Medically Reviewed by Whitney Seltman, OD on July 11, 2020

What Is Hypertropia?

When someone has hypertropia, one eye turns up while the other looks in the right direction. It’s not common, and there are treatments to correct it.

Your eyes are a team, working together to see clearly and focus on images near and far. But sometimes eyes move separately. If they turn in different directions from each other, it can cause vision problems. It’s a condition called strabismus. With one type of strabismus, hypertropia, one eye turns up while the other looks in the right direction.

Children mainly have this condition, but adults can also develop it. Hypertropia is the rarest type of strabismus, affecting just 1 in 400 kids.

What Causes Hypertropia?

Hypertropia happens when the eye muscles are imbalanced and don’t work together.

The most common cause is weakness (called palsy) in the nerves in the brain that control eye movement. Some people are born with this eye weakness, but it can also happen later in life. Other common causes in adults include:

Some less common reasons for hypertropia happen at birth or later on. Brown syndrome and Duane syndrome are rare conditions that limit eye movement.

Symptoms of Hypertropia

It can be hard to notice the symptoms of this condition. Sometimes it’s a permanent part of your life, or your eye may only wander from time to time when you’re stressed or tired. The most common symptoms are:

  • Eye wander. One or both of your eyes will drift up toward the ceiling or sky.
  • Double vision. People with this condition often have trouble with eye focus.
  • Head tilt. Your head leans or turns to one side to try to clear your vision.
  • Eyestrain
  • Headaches

How Do Doctors Diagnose Hypertropia?

Eye doctors diagnose hypertropia with an eye exam and other specialized tests.

With kids, you or your child’s doctor may notice that their eyes aren’t straight or they tilt their head. Children should have regular vision screenings during their well-baby checkups, especially if kids in your family have a history of eye disease. It’s important to diagnose the condition early on so your child doesn’t develop a lazy eye. This happens when the brain suppresses, or “shuts off,” vision from the weak eye to avoid double vision.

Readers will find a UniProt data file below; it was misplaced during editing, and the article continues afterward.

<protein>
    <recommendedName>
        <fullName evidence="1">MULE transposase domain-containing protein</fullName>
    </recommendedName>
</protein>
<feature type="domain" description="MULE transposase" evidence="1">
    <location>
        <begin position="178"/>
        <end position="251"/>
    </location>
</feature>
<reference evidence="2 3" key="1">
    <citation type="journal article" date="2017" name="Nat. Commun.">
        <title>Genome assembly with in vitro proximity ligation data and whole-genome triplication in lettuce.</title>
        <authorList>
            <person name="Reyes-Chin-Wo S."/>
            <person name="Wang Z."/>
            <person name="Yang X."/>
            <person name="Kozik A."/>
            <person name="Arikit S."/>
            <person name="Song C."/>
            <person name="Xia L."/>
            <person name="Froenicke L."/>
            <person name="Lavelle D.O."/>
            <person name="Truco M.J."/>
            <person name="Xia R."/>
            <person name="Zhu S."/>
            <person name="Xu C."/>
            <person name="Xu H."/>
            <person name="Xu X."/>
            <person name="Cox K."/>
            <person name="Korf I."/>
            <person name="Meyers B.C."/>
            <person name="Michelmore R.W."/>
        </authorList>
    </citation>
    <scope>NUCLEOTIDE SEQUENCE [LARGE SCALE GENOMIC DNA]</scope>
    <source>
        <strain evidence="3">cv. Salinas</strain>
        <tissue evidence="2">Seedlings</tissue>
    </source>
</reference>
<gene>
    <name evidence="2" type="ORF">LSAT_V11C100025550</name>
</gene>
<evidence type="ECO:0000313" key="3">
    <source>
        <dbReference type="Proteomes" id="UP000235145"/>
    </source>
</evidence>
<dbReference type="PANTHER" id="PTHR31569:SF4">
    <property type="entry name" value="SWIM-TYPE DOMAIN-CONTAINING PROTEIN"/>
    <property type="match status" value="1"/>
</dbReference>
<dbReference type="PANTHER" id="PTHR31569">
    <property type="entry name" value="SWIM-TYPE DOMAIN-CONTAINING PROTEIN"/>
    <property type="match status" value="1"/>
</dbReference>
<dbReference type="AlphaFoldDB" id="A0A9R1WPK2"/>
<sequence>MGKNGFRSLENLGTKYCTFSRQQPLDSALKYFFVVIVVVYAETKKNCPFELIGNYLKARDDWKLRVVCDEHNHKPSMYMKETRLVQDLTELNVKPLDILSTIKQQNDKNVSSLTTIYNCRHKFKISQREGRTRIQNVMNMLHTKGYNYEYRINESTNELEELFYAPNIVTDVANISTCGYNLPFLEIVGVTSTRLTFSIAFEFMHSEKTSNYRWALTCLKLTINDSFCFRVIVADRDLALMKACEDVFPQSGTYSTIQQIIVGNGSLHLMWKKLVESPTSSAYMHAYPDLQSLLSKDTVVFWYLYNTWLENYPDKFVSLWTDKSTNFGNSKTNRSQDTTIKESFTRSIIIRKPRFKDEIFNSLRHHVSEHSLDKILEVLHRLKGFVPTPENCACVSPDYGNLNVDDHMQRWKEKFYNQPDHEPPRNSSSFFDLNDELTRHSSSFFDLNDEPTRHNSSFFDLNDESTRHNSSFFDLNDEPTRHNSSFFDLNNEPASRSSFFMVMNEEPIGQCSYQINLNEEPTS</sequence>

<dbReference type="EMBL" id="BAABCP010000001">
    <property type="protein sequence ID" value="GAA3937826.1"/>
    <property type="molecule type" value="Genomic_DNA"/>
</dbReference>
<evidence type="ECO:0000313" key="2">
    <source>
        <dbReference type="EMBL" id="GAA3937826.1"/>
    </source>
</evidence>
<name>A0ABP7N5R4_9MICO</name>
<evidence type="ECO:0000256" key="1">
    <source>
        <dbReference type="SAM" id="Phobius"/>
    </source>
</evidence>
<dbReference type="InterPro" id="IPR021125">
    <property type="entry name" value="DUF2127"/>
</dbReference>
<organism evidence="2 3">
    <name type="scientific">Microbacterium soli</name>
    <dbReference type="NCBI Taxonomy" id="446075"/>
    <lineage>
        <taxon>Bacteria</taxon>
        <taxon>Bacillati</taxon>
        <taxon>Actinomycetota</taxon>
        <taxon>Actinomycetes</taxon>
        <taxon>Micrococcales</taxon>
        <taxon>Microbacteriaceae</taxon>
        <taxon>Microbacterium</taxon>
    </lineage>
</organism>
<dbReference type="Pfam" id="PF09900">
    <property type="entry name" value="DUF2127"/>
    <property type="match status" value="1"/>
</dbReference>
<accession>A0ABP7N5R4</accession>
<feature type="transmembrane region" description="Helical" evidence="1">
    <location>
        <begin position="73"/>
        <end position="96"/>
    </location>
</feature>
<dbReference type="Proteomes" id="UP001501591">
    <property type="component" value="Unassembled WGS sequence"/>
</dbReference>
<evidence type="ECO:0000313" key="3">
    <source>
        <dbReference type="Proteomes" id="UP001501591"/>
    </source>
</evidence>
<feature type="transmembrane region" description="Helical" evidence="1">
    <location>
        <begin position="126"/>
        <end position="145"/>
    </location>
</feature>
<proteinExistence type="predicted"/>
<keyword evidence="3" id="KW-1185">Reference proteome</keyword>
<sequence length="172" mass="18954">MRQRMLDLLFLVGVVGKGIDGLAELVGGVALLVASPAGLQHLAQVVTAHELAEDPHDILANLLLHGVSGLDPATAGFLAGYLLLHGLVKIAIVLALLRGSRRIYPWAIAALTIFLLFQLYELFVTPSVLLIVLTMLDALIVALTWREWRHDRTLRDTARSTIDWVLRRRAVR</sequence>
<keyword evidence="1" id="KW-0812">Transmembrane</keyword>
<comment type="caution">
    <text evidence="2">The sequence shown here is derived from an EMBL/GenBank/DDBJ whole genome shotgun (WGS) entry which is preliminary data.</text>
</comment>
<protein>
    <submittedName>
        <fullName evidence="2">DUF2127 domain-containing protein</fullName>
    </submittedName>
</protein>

If your doctor notices anything unusual during a vision screening, they may send your child to visit an ophthalmologist (a doctor who can perform surgery for eye diseases) for a more in-depth eye exam.

Your doctor could also recommend an MRI. This scan will help them to figure out if a nerve or muscle problem is the cause of your hypertropia.

Hypertropia Treatments

Doctors have two goals for hypertropia treatment: make sure you can see well in both eyes, and align them. You may need one or more treatments, including:

  • Glasses. Wearing glasses, sometimes with a special prism, will correct vision problems that cause hypertropia.
  • An eye patch. You’ll wear the patch over your strong eye, which helps to correct the vision in the weak one.
  • Surgery. Your doctor will give you medication to help you sleep and then operate on the muscles attached to the outside of your eyeball. After, you’ll have slight eye pain and redness, but you'll probably go home the same day. You may need more surgery in the future.
  • Vision therapy. These are eye exercises that you’ll do every day for several minutes, along with glasses, patches, or surgery. They work to improve your eye-brain connection and the vision in your weak eye.
  • Botox. First, you’ll get drops to numb your eye. Then with a special needle, your doctor will inject a small dose of Botox into your eye muscle to keep it from contracting for a period of time.

Show Sources


Optometrists Network: “What Is Strabismus?” “Hypertropia or Hyperphoria?”

Children’s National: “Pediatric Hypertropia.”

University of Michigan Health Center: “Hypertropia in Adults.”

UC San Diego Health: “Eye Movement Disorders.”

American Academy of Ophthalmology: “What is an Ophthalmologist?” “Strabismus: Botox Treatment.”

Medscape: “What is third cranial nerve palsy (oculomotor cranial nerve palsy)?”

National Organization for Rare Disorders: “Brown syndrome,” “Duane syndrome.”

Mayo Clinic: “Convergence insufficiency.”

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